War Dogs Are Taking Xanax for Canine PTSD

By
This photograph taken August 14, 2011 shows US Army Staff Sergeant Lindsey Thompson of US Forces Afghanistan K-9 unit holding Mayo, a German Shepherd as they prepare to board a convoy of armored vehicle from Forward Operating Base Pasab for an overnight ground assault mission in Maiwand district in Kandahar province. Mayo who has a rank of Technical Sergeant is a military working dog trained for patrol and find bombs and improvised explosive devices (IED) is currently deployed in southern Afghanistan saving lives of coalition forces in its war against Taliban insurgents. AFP PHOTO / ROMEO GACAD (Photo credit should read ROMEO GACAD/AFP/Getty Images)
Mayo, a German Shepherd (middle). Photo: ROMEO GACAD/2011 AFP

America's heroic war dogs, who help fight for freedom in Iraq and Afghanistan out of sheer patriotism and uncontrollable Pavlovian impulses, are suffering from PTSD just as much as their less-adorable human comrades, the Times reports:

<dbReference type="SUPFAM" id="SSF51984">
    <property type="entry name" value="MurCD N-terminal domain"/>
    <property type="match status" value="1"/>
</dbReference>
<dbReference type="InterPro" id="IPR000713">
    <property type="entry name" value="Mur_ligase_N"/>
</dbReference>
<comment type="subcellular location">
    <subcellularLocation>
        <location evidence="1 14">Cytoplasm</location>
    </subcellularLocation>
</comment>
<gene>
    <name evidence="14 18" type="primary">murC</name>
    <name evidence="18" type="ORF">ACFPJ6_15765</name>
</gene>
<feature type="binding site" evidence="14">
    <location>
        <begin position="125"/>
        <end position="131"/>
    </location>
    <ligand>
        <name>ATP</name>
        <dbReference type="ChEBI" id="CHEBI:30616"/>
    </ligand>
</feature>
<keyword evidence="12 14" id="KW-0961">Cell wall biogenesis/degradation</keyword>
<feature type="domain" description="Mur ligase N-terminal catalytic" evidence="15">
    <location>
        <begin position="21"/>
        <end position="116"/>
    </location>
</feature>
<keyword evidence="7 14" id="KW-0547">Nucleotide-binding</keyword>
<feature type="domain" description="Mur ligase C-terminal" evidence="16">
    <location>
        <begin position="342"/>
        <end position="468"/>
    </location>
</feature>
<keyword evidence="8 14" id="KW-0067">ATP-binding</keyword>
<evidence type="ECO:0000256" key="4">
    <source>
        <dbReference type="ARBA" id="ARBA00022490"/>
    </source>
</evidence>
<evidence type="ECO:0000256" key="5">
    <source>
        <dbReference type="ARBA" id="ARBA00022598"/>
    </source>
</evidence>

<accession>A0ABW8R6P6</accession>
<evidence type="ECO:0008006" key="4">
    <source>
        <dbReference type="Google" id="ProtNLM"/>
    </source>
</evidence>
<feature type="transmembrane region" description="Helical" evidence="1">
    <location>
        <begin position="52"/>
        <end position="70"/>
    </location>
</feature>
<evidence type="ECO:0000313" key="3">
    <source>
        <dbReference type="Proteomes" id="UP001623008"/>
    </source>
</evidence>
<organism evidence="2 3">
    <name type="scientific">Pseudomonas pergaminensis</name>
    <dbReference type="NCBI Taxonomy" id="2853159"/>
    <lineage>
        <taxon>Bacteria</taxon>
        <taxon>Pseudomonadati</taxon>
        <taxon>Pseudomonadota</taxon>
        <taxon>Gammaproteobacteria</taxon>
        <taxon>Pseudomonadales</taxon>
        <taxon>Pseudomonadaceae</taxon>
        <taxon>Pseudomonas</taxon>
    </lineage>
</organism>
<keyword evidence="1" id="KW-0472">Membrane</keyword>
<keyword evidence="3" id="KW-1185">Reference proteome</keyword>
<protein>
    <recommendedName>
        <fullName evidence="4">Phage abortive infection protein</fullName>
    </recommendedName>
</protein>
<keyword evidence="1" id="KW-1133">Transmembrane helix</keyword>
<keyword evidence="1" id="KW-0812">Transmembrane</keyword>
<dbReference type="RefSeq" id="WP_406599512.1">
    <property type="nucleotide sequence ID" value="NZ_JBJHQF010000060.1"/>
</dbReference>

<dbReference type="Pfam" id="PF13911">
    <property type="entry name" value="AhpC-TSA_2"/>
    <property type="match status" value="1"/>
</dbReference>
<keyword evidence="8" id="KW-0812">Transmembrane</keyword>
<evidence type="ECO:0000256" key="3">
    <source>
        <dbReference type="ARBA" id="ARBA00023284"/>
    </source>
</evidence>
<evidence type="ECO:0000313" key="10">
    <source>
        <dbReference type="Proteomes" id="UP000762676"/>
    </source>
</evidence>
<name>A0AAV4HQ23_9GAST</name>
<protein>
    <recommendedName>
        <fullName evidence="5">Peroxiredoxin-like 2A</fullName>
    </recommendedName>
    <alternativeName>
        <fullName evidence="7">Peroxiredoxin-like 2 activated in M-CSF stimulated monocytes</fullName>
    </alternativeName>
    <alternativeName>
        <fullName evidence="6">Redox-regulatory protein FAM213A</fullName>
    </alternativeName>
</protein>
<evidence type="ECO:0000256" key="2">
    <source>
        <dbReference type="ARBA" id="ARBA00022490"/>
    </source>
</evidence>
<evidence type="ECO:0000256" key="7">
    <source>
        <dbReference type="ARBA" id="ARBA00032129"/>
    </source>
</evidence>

Though veterinarians have long diagnosed behavioral problems in animals, the concept of canine PTSD is only about 18 months old, having come into vogue among military veterinarians who have been seeing patterns of troubling behavior among dogs exposed to explosions, gunfire and other combat-related violence in Iraq and Afghanistan.

Like humans with the analogous disorder, different dogs show different symptoms. Some become hyper-vigilant. Others avoid buildings or work areas that they had previously been comfortable in. Some undergo sharp changes in temperament, becoming unusually aggressive with their handlers, or clingy and timid. Most crucially, many stop doing the tasks they were trained to perform.

With therapy and sometimes even Xanax (seriously), some of these elite dogs can function normally again. But half of them will be given an early retirement. Which is fine with the dogs, we're sure.